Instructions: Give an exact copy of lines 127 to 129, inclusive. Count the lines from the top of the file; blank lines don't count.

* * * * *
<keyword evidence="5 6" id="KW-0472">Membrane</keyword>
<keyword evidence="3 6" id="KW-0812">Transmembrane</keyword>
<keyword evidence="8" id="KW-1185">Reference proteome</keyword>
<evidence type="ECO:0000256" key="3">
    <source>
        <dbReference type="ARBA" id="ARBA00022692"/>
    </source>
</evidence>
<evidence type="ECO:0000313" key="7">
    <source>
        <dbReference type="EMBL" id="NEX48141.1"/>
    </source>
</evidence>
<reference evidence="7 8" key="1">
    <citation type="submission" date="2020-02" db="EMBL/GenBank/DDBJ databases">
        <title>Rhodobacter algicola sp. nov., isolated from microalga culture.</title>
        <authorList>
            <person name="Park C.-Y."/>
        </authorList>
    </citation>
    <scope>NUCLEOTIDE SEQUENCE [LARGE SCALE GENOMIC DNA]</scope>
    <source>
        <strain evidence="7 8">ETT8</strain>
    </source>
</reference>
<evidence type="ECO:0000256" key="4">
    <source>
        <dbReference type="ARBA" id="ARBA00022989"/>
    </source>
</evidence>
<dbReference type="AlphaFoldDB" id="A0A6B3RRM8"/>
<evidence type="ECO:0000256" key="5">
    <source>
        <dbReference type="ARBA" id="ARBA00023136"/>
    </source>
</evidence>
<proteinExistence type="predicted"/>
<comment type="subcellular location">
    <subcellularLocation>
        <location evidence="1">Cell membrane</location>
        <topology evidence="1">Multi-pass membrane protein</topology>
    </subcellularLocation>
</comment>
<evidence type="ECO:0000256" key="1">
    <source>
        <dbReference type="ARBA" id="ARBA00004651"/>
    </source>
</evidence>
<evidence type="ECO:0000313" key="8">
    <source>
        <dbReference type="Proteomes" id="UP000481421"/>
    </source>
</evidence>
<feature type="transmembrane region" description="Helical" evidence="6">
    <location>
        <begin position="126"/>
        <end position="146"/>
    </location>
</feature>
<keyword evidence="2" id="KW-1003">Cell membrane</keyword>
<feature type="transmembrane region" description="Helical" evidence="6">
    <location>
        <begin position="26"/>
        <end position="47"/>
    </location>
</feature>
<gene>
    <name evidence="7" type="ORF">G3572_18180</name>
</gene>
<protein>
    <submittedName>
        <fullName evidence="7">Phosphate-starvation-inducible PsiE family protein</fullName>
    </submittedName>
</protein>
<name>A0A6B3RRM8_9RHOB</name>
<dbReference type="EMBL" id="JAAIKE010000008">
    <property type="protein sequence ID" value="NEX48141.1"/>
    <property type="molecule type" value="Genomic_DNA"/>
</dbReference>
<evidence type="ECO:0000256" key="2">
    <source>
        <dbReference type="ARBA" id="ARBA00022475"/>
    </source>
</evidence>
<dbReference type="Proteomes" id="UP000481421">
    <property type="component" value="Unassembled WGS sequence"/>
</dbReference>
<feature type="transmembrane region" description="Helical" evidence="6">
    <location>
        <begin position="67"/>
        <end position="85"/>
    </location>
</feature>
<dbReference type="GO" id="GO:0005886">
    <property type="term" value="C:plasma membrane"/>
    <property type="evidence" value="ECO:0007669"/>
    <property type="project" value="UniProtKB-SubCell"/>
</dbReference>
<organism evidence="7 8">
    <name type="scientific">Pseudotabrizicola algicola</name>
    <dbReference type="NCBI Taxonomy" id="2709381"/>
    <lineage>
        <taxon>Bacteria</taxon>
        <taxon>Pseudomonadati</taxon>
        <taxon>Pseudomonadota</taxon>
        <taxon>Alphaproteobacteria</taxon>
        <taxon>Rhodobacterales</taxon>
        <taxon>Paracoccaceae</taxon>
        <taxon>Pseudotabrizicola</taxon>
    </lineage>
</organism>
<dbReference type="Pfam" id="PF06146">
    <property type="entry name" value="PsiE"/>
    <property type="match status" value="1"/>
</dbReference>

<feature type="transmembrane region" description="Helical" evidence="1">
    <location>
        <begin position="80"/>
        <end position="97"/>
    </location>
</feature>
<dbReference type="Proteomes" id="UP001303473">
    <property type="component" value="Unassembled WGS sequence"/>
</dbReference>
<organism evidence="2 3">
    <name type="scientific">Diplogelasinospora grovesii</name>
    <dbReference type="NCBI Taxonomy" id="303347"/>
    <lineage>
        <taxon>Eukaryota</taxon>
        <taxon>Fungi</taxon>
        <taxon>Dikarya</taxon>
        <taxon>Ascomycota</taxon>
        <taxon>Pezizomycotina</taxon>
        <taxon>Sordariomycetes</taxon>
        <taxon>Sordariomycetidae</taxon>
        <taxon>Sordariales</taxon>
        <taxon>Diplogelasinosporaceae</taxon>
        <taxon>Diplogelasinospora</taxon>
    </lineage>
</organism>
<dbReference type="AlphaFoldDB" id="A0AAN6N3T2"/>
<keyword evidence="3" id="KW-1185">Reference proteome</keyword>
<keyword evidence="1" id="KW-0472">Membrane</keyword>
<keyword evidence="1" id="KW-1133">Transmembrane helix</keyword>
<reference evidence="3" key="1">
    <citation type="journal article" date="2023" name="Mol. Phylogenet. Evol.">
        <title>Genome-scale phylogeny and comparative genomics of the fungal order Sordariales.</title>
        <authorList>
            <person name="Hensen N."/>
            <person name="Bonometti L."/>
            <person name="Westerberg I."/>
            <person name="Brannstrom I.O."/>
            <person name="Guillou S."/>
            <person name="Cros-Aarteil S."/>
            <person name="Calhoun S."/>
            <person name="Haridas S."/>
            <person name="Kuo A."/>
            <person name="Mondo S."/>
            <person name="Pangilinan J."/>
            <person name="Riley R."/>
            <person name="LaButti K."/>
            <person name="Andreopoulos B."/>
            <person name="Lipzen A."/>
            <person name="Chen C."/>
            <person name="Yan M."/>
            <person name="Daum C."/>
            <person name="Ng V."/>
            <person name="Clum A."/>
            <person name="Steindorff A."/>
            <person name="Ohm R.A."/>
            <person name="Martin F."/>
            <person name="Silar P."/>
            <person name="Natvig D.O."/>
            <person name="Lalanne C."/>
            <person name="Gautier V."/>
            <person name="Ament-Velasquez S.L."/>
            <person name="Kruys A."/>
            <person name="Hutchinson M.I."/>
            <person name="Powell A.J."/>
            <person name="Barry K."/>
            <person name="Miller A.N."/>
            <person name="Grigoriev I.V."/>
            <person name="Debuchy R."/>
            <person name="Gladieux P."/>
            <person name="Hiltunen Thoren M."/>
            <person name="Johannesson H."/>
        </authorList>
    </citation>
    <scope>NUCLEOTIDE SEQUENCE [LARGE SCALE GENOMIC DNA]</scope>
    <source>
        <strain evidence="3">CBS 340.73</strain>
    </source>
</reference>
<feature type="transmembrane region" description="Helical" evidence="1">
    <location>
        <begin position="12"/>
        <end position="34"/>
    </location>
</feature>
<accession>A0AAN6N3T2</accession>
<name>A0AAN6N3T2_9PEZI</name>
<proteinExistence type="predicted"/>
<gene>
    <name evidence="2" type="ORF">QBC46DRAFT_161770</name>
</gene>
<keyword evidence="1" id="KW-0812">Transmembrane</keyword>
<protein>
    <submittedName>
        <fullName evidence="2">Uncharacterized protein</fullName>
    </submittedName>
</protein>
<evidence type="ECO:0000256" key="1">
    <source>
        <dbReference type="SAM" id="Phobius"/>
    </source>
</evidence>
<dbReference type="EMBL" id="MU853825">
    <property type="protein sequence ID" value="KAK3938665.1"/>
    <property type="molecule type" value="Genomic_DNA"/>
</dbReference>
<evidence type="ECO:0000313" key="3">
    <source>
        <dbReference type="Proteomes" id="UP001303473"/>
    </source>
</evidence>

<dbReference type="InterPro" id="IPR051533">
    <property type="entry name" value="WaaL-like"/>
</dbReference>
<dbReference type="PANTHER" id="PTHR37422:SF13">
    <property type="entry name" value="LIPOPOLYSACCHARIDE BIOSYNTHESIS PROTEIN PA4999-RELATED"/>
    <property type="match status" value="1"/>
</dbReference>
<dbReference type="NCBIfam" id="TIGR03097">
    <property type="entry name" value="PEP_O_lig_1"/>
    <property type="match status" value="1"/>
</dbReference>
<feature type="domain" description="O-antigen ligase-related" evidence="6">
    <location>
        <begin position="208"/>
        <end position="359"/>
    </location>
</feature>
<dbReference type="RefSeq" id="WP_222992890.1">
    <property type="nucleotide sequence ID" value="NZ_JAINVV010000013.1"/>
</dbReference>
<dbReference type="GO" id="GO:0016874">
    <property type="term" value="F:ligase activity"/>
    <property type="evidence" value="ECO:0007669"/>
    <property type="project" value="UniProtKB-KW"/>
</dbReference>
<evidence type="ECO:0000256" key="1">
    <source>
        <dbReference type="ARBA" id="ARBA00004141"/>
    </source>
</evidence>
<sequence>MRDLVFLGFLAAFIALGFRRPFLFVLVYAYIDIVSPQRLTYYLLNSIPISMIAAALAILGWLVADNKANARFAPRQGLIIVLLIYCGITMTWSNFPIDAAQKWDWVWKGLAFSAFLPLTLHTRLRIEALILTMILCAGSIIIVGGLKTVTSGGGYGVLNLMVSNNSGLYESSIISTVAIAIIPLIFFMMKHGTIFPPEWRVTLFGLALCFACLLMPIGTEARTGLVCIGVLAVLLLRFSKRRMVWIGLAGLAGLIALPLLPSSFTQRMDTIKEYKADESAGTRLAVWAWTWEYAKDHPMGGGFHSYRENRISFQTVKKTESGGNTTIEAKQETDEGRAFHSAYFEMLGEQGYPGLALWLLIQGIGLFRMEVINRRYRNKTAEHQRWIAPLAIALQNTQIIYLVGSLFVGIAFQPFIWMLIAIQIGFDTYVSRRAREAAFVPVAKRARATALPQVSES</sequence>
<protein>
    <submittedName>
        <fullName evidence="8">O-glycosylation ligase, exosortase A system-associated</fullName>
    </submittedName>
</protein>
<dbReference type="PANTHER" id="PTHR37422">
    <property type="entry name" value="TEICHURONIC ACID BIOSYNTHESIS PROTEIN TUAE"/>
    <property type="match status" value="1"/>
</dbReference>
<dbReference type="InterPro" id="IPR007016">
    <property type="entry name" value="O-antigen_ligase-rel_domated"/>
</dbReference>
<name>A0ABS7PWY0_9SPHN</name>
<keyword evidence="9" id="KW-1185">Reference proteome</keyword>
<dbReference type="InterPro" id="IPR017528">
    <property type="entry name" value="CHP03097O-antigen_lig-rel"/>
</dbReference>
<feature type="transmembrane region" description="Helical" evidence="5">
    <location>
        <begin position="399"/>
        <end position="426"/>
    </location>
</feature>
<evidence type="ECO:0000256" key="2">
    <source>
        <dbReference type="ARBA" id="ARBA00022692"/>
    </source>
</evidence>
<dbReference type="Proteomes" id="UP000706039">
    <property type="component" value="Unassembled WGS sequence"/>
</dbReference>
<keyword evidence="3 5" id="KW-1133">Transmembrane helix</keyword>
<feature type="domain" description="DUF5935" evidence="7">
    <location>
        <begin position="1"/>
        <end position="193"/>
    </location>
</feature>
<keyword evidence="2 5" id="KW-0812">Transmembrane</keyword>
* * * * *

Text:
    <dbReference type="NCBI Taxonomy" id="303347"/>
    <lineage>
        <taxon>Eukaryota</taxon>